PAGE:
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City council introduces anti-harassment bills to protect tenants

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The bills aim to give tenants more leverage when it comes to battling aggressive and intimidating landlords

Richard Cavalleri /

A series of bills that seek to expand upon what it means for a landlord to harass a tenant have been introduced by seven City Council members, reports Gothamist. The bills aim to give tenants more leverage when it comes to battling landlords who are attempting to harass them out of their homes.

City Council Speaker Melissa Mark-Viverito, along with council members Mark Levine, Carlos Menchaca, Ritchie Torres, Helen Rosenthal and Jumaane Williams proposed bills that would classify acts like visits and phone calls from landlords to tenants at unusual hours as intimidation and "non-rent fees" on a rent bill in attempts to force tenants out as harassment. One of the proposed bills also would create a "rebuttable presumption," eliminating the need for tenants to prove that landlord harassment was intentional before taking the case to court.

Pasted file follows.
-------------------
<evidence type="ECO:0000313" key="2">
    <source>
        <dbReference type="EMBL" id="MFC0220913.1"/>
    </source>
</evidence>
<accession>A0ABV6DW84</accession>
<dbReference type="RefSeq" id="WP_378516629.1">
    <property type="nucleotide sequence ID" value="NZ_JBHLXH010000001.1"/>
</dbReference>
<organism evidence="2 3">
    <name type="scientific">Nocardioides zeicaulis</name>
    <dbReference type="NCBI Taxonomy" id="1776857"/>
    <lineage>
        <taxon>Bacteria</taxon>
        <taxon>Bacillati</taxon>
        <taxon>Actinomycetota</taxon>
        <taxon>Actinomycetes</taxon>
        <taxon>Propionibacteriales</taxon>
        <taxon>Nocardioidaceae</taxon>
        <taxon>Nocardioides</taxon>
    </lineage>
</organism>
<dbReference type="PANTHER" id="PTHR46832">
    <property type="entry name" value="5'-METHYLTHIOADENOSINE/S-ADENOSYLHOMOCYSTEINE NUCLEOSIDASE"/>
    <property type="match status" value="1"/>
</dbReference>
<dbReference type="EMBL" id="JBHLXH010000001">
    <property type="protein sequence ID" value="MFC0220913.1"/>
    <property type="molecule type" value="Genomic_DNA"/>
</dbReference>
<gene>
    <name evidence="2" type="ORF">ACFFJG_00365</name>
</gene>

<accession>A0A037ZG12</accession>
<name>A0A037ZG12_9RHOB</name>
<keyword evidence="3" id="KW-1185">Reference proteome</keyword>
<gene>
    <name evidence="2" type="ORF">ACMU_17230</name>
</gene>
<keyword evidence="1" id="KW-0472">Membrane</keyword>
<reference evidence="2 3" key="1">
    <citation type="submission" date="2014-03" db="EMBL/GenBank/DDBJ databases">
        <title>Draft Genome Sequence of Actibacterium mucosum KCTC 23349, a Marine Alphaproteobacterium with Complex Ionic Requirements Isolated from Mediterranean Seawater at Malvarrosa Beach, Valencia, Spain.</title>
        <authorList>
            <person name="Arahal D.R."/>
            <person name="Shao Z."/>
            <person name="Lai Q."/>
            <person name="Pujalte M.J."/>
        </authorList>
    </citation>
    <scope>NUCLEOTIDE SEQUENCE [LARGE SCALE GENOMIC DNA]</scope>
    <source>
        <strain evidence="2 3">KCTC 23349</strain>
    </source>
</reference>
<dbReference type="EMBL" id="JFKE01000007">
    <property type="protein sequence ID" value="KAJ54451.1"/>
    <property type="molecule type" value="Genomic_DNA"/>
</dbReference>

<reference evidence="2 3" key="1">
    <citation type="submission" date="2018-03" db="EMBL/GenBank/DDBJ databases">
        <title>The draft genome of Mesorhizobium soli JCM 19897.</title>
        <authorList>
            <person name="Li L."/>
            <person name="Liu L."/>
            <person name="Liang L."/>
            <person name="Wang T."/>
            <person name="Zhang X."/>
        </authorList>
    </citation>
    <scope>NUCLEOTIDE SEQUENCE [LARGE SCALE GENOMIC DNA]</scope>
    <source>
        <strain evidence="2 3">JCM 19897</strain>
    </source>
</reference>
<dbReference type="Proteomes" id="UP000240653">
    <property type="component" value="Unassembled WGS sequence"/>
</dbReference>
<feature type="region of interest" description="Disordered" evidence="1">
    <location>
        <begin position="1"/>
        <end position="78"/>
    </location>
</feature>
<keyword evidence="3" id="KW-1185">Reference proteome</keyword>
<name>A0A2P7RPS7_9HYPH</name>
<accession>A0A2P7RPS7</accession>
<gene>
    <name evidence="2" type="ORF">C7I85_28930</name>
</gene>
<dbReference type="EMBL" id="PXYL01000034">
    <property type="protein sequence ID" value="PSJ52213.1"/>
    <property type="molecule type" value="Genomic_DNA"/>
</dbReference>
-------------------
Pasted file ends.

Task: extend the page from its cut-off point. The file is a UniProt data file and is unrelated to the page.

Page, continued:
The bills would make it clear that it is perfectly legal for landlords to offer buyouts to tenants, so long as it is not done in a manner that is aggressive or intimidating.

To enforce the proposed legislation, one of the bill focuses on raising civil penalties for property owners that violate the rules and would allow housing court to award attorney’s fees, statutory damages, compensatory and punitive damages in tenant harassment cases.